To a limited degree, the Business Week article is good because it at least notes AMD’s economic weaknesses, something propeller-heads often ignore. However, it also shows how stupid beancounters can be, too. They pretty much get everything else wrong, or see a tree here and there, but not the forest.
For instance, they get the hots for 300mm wafers, which is a good thing to have, but when you consider that it will save Intel maybe $10 a CPU, it’s hardly a crushing economic blow, and wouldn’t be unless CPU prices were a lot lower than they are now.
The article is rife with inaccuracies, irrelevancies, overemphasis and omissions, with a few close-but-no-cigar observations. Nonetheless, in general, they’re right for the wrong reasons.
Over the course of time, we’ve pointed out that AMD is faced with a short-term and long-term financial crisis. The short-term crisis was getting Hammer up and going while trying to live off aging Athlon sales.
While there’s still some doubts about AMD being able to do this, an upsurge in CPU demand and lack of pricing pressure from Intel has at least relieved much of the immediate pressure from AMD and bought it some more time.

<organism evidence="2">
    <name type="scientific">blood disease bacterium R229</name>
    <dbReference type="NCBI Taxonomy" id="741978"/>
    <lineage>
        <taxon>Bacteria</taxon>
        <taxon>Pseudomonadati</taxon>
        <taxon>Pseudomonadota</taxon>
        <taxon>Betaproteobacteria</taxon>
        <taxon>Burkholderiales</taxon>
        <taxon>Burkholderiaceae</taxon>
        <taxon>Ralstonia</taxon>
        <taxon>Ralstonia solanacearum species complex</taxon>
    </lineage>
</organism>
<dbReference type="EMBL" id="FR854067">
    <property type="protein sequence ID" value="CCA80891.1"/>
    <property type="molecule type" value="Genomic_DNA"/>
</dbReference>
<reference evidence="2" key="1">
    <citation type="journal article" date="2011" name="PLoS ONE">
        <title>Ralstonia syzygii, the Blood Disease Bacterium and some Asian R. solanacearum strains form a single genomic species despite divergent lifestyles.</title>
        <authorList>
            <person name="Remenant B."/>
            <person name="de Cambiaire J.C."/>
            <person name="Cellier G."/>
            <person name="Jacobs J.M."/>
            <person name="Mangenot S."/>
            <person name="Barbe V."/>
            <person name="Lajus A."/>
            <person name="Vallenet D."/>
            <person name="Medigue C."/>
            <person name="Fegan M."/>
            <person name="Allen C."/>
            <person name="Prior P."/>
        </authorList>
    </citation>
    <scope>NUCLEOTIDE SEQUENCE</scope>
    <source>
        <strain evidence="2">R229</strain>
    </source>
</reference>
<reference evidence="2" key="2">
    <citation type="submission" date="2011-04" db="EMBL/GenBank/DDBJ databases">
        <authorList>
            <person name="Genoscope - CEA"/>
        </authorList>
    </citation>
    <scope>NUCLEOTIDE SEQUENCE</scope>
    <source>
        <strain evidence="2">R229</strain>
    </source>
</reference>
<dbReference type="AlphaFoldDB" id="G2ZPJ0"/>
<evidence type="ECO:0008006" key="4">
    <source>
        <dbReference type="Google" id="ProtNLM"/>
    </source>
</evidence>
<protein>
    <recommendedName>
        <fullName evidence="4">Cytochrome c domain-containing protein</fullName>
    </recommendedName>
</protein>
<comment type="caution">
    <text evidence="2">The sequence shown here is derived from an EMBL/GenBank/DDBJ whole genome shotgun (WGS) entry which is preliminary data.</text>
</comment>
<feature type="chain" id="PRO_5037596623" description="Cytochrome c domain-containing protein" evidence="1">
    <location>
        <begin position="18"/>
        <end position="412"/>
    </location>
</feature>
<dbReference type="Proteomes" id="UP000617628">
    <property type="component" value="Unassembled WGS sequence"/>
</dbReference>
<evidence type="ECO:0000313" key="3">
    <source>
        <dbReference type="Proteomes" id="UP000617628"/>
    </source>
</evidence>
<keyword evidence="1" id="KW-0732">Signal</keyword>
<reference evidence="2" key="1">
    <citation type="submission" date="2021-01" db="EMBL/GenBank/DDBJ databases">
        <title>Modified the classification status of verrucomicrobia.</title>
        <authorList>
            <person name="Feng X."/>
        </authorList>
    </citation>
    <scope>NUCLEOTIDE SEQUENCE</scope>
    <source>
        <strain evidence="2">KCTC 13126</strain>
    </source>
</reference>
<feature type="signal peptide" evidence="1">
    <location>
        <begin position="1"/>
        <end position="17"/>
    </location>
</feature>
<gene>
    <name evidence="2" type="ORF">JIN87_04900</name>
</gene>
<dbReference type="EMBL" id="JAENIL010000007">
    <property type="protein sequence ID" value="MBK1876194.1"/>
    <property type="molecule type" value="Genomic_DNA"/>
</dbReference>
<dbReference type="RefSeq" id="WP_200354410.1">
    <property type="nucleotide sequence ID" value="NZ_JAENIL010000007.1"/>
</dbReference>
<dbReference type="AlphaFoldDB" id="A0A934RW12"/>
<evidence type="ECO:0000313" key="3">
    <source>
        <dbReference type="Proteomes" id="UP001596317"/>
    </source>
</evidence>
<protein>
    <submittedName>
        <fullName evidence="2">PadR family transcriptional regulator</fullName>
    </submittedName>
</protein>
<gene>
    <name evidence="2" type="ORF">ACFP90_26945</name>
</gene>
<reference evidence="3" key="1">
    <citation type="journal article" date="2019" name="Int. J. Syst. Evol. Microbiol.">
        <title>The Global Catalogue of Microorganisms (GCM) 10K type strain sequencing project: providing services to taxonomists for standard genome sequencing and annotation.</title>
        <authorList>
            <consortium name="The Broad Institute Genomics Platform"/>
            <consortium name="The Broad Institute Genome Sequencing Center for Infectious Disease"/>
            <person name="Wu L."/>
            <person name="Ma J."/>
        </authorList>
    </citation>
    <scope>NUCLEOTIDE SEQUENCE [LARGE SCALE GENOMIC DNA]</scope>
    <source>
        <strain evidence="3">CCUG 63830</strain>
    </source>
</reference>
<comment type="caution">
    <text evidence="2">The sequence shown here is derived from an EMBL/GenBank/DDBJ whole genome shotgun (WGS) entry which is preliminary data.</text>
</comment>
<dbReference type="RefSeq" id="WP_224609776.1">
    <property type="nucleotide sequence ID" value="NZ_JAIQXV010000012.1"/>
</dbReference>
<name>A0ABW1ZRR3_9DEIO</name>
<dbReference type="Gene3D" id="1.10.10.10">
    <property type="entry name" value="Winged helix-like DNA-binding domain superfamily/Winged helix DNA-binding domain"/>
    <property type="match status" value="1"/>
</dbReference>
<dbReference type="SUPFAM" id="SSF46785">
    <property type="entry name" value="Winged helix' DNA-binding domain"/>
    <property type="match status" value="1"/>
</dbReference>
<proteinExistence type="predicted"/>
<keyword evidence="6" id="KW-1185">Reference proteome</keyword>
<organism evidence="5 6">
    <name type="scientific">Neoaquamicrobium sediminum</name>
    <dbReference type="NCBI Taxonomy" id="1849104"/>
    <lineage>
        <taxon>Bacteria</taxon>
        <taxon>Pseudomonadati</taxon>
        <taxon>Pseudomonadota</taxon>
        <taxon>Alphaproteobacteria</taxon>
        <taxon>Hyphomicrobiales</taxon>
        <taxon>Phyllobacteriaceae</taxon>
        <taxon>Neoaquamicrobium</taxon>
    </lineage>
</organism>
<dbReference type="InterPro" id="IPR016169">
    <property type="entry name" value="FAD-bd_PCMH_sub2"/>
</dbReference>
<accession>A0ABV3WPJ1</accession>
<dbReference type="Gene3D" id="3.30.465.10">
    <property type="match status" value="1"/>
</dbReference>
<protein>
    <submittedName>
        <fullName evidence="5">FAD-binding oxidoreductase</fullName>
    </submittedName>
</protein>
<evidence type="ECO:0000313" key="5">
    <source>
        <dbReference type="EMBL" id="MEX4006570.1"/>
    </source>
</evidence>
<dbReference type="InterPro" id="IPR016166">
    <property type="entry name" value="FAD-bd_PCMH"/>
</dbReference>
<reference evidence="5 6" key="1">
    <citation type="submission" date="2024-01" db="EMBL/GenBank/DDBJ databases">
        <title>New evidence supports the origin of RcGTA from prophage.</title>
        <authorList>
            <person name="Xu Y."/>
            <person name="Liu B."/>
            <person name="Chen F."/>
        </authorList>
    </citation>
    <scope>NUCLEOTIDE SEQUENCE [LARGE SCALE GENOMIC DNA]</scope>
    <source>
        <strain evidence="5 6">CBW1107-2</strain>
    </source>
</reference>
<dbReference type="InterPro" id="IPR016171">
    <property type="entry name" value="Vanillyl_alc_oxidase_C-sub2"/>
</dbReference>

However, the long-term financial problem still remains.
Fab costs keep escalating, and require more and more CPUs to be made per fab to pay for those costs. Manufacture itself is getting trickier and trickier as the architectures get smaller and smaller and plain old silicon no longer can hack it.
It is economies of scale that will eventually doom financially weak companies like AMD from operating like a little Intel. Indeed, it is hard to see how the big Intel can keep up business as usual for more than a few more generations if current trends continue.
The key phrase is “operating like a little Intel.” AMD doesn’t have to follow that route.
This article outlines three alternative routes they could take.